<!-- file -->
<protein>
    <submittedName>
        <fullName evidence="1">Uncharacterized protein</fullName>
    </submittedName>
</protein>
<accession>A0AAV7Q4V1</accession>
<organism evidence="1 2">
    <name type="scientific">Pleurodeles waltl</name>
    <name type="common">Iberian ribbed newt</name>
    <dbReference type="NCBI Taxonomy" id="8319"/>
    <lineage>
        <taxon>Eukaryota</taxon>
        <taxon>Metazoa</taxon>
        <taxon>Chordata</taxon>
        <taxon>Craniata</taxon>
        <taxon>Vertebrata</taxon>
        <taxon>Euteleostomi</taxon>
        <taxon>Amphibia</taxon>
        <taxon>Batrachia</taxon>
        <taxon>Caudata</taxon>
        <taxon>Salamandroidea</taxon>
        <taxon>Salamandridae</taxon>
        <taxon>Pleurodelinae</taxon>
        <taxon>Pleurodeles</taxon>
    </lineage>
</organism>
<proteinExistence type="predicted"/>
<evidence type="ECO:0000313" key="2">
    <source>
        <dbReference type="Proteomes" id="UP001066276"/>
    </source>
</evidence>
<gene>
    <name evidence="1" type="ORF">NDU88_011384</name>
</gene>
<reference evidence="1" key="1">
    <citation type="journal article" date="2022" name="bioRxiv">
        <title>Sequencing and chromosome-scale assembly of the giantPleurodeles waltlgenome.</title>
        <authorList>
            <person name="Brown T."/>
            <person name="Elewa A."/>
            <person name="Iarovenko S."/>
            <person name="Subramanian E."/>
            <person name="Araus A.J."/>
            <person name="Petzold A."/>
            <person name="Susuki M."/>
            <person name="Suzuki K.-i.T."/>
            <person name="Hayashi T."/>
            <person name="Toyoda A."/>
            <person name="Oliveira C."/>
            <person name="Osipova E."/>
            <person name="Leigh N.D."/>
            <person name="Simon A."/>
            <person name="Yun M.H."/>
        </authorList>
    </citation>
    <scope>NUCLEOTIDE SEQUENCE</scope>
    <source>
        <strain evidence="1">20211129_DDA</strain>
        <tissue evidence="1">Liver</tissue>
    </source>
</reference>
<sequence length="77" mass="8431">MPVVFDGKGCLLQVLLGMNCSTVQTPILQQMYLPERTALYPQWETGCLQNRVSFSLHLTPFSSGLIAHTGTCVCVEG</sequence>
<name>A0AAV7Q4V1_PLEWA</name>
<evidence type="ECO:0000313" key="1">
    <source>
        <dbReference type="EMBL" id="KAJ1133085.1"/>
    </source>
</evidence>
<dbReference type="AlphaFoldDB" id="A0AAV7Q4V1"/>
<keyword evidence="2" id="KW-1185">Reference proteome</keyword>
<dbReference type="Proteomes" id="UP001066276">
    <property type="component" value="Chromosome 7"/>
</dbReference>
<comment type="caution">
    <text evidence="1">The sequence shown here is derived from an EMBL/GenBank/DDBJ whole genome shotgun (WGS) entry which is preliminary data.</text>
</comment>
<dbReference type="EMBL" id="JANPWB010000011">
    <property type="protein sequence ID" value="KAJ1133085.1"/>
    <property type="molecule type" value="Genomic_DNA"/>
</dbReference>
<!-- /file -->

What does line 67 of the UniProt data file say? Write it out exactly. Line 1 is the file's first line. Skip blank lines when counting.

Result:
        <dbReference type="EMBL" id="KAJ1133085.1"/>